What We're Reading: Top State Stories 1/11

Top State Stories 1/11

NC: Supreme Court temporarily blocks North Carolina special elections

The U.S. Supreme Court temporarily blocked special elections this year in North Carolina legislative districts that a lower court ruled were drawn to minimize the political statewide clout of African American voters. The justices delayed new elections in at least 28 House and Senate districts while they decide whether to consider a Republican effort to keep the districts intact, at least through 2018.

CA: California governor predicts budget deficit

Less than four years after declaring California’s budget was balanced for the foreseeable future, Democratic Gov. Jerry Brown said the state is now projected to run a $1.6-billion deficit by next summer. His $179.5-billion plan seeks to resolve the shortfall by slowing growth in public school funding and rolling back a series of one-time expenses.

NY: New York proposes increased flexibility for teacher certification process

The New York State Education Department released proposed regulations that would give teachers more flexibility in earning a permanent classroom certificate or a supplementary certificate. The move comes almost a year after state experts warned of a looming teacher shortage, which some attributed partially to New York's complex certification process.

AZ: Arizona governor proposes reversing welfare cut

Six months after Arizona became the most stringent state in the nation for welfare benefits, Republican Gov. Doug Ducey proposed ending that policy, saying the state should return to a two-year lifetime cap on aid to low-income families raising children.

ME: Maine Legislature to consider hedgehogs, hunting wear and a host of unusual bills

Measures to allow the unlicensed ownership of hedgehogs as pets, regulate rabbit production for local consumption, and permit hunters to wear red instead of orange are among the more unusual pieces of legislation filed in the Maine Legislature this year.

MI: Michigan gets good, bad news on revenue picture

The good news for Michigan officials is that net general fund and School Aid Fund revenues are expected to be up $329 million for 2016 from what officials estimated in May, while combined revenues for 2017 are expected to be up $231.2 million. The bad news is that analysts see slower economic growth and lower state revenues on the horizon.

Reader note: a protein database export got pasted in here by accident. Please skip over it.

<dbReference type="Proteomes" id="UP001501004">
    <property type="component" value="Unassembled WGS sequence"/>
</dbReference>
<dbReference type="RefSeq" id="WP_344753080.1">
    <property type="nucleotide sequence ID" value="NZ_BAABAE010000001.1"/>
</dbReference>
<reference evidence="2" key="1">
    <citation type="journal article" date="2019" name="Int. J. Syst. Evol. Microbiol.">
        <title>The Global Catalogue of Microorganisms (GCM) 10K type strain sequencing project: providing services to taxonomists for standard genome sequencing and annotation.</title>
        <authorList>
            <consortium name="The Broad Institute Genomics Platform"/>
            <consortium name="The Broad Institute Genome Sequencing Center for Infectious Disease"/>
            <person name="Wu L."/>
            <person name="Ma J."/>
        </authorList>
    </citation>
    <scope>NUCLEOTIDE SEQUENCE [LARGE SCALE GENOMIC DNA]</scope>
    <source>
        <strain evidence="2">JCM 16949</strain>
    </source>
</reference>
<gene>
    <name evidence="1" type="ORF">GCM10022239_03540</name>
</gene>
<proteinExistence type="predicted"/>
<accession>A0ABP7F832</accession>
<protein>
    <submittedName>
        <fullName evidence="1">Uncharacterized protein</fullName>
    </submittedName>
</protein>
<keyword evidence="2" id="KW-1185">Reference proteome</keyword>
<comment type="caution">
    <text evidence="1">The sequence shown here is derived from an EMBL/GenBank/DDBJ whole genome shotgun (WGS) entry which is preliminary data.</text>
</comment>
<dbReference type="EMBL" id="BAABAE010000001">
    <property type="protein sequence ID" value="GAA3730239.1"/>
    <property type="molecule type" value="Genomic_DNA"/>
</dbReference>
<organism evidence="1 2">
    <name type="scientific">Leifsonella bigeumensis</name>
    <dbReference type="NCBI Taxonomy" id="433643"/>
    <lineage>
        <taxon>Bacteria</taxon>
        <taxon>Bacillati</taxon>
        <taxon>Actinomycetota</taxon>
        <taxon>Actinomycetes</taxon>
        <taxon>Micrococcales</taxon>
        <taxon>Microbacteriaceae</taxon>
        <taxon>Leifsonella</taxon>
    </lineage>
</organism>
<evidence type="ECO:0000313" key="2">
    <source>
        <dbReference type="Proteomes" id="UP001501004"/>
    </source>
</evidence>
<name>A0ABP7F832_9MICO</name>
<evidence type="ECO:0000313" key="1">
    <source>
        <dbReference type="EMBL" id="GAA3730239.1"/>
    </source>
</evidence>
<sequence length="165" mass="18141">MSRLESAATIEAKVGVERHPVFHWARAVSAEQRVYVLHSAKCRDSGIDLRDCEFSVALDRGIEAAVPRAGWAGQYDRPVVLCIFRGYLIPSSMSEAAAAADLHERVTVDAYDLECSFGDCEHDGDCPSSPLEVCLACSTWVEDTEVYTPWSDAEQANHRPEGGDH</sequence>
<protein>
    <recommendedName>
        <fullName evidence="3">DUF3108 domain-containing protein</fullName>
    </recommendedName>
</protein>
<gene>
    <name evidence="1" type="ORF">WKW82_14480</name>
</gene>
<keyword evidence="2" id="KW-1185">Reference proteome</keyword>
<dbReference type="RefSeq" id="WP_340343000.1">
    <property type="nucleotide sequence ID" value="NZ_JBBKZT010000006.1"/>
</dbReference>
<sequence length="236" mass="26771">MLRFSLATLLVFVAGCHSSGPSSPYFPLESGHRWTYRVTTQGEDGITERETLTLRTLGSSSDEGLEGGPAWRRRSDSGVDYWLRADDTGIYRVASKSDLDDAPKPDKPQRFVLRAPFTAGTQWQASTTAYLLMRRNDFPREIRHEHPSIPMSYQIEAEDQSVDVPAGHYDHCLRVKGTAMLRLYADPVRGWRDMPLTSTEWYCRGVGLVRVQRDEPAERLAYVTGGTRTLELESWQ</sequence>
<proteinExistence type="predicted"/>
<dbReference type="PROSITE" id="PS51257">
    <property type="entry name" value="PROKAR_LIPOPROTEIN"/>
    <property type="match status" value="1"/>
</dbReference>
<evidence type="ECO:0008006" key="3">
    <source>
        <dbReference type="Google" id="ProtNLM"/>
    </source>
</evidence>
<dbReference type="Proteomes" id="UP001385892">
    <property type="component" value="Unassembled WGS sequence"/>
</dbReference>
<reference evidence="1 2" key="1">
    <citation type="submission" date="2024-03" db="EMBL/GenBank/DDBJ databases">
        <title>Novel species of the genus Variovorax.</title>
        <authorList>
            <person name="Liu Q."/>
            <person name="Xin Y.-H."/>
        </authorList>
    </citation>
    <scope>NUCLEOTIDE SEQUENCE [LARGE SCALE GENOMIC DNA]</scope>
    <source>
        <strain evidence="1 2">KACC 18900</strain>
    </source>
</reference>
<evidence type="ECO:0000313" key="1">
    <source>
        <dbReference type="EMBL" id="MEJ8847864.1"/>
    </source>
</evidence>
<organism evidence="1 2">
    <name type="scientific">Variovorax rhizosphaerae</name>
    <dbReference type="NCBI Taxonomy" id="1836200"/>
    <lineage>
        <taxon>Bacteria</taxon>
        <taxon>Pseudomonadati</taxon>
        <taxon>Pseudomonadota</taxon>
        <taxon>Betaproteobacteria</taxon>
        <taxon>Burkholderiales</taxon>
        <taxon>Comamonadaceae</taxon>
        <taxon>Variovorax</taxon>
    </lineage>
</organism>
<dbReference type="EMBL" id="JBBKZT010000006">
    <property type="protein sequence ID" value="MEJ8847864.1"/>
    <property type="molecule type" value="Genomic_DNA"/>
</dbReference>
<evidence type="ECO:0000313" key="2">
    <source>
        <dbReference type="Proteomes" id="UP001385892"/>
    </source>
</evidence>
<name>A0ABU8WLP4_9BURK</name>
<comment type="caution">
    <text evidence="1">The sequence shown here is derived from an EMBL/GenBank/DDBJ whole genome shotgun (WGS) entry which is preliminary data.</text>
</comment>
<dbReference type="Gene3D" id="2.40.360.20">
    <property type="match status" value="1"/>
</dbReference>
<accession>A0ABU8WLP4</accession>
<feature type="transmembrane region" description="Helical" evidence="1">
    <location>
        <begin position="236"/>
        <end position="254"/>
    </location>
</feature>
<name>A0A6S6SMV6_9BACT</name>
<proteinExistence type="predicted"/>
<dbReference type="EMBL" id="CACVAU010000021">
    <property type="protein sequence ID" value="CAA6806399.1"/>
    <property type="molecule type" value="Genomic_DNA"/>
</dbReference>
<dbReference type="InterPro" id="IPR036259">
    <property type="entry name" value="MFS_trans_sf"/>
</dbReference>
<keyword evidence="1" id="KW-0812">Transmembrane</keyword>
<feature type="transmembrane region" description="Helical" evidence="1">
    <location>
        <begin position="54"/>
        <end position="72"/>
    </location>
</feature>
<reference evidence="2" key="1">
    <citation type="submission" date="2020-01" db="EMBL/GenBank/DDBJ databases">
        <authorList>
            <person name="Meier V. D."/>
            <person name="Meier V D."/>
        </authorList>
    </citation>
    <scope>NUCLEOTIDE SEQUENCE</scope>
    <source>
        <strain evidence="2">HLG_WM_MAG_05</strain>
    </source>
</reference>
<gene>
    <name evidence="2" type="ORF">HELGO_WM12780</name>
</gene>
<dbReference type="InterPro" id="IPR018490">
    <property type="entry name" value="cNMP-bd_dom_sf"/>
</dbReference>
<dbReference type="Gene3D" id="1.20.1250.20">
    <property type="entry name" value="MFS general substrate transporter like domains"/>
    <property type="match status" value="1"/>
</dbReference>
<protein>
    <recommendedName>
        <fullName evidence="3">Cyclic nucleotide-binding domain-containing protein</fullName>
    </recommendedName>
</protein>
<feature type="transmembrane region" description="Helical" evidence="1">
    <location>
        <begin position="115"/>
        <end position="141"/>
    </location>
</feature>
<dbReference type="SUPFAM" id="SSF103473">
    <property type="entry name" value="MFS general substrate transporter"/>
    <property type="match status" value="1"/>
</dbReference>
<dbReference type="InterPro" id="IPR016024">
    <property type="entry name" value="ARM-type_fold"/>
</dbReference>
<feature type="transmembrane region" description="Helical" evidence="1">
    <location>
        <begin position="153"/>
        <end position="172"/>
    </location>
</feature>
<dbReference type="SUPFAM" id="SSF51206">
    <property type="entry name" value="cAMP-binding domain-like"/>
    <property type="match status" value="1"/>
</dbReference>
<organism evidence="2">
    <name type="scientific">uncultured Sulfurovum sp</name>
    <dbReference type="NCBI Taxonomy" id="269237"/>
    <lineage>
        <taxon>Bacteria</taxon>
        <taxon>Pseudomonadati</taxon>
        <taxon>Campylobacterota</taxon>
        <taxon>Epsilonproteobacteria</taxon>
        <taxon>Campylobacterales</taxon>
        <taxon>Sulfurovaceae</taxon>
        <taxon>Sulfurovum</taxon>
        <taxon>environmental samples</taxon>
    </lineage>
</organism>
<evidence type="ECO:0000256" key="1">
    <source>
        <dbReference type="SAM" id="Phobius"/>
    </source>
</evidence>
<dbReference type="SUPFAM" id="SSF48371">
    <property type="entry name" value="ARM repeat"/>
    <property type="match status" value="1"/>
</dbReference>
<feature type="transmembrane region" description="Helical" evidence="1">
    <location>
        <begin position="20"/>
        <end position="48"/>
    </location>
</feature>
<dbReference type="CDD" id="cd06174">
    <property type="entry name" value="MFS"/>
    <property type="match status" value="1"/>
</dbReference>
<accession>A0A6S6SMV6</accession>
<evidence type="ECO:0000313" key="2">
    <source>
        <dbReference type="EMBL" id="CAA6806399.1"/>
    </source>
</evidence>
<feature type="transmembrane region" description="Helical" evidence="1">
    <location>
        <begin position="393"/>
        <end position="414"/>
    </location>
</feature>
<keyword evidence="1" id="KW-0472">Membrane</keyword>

DC: Federal court ends supervision of Washington, D.C.’s care for mentally disabled people 

A federal judge ended 40 years of court supervision of the District of Columbia’s care for people with intellectual and developmental disabilities, concluding what city leaders called the longest-standing U.S. class-action lawsuit of its kind.

SC: Lawmakers propose capping South Carolina workers’ retirement contributions

To begin to address roughly $20 billion in unfunded obligations in the state workers’ pension fund, South Carolina lawmakers are proposing to set employee contributions to the system at 9 percent for the foreseeable future.

IA: Iowa governor outlines budget with $110 million in cuts

Republican Gov. Terry Branstad outlined $110 million in current-year budget cuts and adjustments, including $34 million from higher education in Iowa and $20.3 million from the Department of Human Services.

LA: In Louisiana, miles and money separate inmates and families

Prison visits can be long and expensive journeys made nearly impossible for those without a vehicle, given the almost nonexistent public transportation options to and from Louisiana prisons.

MO: New Missouri governor temporarily freezes new regulations

On his first full day in office, Republican Gov. Eric Greitens signed an executive order that bans state agencies in Missouri from creating new regulations through the end of February.

VA: Virginia delegates seek new student loan authority

Virginia Democrats want to get the state back into the business of making student loans by reviving the Virginia Education Loan Authority, which was shut down in the mid-1990s after providing student loans for two decades.

MT: Montana bill aims to protect patients from huge air ambulance charges

A Montana Senate committee is considering legislation that would lessen the burden for people who take air ambulance flights and are left with bills of tens of thousands of dollars, even though they have medical insurance.

Gainful Employment Rule Supreme Court Weighs Dispute Over Credit Card Fees